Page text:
I don’t know anyone that looks at a pile of books and thinks way-hey! … but when teachers don’t mark frequently, books become full of dross. Students think: ‘Why bother if no one is looking?’
Do you have that sinking ‘groundhog day’ feeling every couple of weeks when you realise that you seem to be falling behind in your marking? Are you counting down the days until the next half term, not because you need to recharge your batteries, but because this is always an opportunity to get caught up on your books? Upgrading could help to re-energise the way in which teachers and students engage in the marking and feedback dialogue.
Using Upgrading to Close the Gap
Marking is a hugely important source of feedback- provided that we keep the volume of marking in proportion to the level of impact it can have in improving learning outcomes.
Following the recent English review, Amy McVay shared some advice and guidance received from the reviewer about marking and how it should always be focused on ‘upgrading’ a student’s subject knowledge, conceptual understanding, or literacy (and numeracy) skills.
Instead of ‘here’s a spelling mistake, write it out three times’, direct students to ‘upgrade’ their vocabulary by correcting the spelling and creating a definition of the word. Alternatively, ask them to use the correct spelling when writing a written reflection of their work.
The main principle of upgrading is that students need to close the gap between the work they have done originally and a higher level of work suggested by the feedback that they receive. Even if a student has completed work correctly, the upgrade feedback could take the form of a further question or challenge. In Maths this could take the form of a using a particular skill and applying this to a different mathematical concept (e.g. listing multiples to adding fractions).
In the best cases the teacher should use their expert knowledge to set a challenge pitched above the current grade/level of the individual. Upgraded marking need not always be this sophisticated. Where a student has answered a question, or completed their yellow box, with a short response, the teacher can challenge them to upgrade their answer by justifying, convincing and explaining their reasoning. An example could be, ‘How would you explain this to a year 6 student?’, ‘Plan to teach this lesson to someone at home’.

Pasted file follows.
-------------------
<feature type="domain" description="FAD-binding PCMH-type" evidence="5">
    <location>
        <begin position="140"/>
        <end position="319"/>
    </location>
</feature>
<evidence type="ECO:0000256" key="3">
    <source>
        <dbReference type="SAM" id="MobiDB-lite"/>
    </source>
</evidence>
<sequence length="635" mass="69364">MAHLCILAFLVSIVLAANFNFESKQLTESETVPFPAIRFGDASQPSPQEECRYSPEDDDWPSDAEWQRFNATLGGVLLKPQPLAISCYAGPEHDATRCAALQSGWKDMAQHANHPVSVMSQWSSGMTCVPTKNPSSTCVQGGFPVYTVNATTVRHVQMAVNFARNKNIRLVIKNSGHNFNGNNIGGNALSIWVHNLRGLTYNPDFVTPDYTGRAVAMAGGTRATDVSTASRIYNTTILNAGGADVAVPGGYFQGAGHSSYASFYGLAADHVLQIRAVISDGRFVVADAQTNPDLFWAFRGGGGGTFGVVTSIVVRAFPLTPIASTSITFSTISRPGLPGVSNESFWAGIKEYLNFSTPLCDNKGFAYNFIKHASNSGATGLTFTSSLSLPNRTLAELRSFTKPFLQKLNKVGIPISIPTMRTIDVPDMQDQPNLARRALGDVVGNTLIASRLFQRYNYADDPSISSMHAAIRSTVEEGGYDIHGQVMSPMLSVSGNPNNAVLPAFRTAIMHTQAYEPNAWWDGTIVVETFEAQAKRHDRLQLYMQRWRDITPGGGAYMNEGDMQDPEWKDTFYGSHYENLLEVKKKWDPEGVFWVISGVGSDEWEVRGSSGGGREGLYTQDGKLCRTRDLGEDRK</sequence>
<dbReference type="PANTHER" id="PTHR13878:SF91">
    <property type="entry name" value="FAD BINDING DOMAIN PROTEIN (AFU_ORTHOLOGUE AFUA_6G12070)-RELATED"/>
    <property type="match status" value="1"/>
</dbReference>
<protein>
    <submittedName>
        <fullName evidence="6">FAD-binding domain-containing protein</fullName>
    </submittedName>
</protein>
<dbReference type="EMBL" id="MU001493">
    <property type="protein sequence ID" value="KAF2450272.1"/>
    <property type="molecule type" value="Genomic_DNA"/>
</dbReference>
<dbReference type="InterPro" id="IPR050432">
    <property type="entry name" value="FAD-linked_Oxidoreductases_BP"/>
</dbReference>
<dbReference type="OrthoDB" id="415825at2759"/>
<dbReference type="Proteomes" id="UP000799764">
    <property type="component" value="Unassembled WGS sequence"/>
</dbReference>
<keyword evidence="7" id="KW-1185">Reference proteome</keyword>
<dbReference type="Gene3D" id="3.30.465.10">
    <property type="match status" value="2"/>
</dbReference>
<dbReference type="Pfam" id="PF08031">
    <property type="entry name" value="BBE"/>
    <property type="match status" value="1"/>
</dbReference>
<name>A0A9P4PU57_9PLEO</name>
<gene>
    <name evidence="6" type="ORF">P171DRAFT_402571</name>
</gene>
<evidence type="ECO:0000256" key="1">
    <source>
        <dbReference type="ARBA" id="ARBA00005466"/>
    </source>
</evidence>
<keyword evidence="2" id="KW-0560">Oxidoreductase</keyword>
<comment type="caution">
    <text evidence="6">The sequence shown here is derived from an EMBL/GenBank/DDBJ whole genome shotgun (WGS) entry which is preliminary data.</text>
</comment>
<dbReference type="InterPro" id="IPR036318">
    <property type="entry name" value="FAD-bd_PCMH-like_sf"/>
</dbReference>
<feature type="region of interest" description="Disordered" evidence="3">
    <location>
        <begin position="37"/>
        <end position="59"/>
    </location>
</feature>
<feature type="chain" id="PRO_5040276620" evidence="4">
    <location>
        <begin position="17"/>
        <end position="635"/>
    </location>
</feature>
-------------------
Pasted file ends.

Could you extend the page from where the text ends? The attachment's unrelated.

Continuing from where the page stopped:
Errors and misconceptions should not only be identified, but unpacked, explored and celebrated. Invite students to upgrade their errors by annotating them; e.g. identify your grammatical error, correct and explain. Often if a student has a particular misconception, they may find it difficult to unpack this on their own. As the classroom teacher you may have identified them for some in class intervention, or referenced another student to coach them (e.g. see Sophie to go over this and summarise her advice), or directed them to an online resource (e.g. look at section …. on the grammar guide in the literacy toolkit). You can also ask students to upgrade their work to gold standard by asking them to self assess against the criteria, identify what is missing and then making the necessary improvements.
Since the start of term, my marking has featured an array of ‘skills checks’, ‘probing questions’ and ‘next steps’. In my marking solitude I have often looked to these buzz words with comfort, to remind myself that I am doing what ‘good teachers do’. This however wasn’t met with the same affection from my students. In a recent year 11 class we discussed the meaning of the word ‘upgrade’ and I shared how I would be marking their work in the future. Like the latest iphone 6s (or whatever it is), the upgrade feedback is more developed, more efficient, well developed and the next level. Students are now asking to be set an ‘upgrade challenge’. As the classroom teacher I find myself having to carefully consider the kind of ‘upgrade’ feedback I am going to give and the affect the student response will have on their learning (rather than simply going through the motions of using the marking policy).
Narrowing your ‘in-class’ gap
What about the students that are falling behind in your class? The students who need the most help and the most feedback are those who are least able to engage with written comments in order to secure improvement. The students who need the least help are those best able to engage with written comments. Feedback must be actionable, so that pupils can immediately put into practice the advice and guidance they are given on how to improve and so that the feedback is not ignored.
Consider those students that struggle to respond and plan to ‘drop in’ on them at some point during DIRT time (dedicated improvement reflection). As you proactively circulate your classroom, try to identify these ‘academic hotspots’ and work with the student to upgrade their work.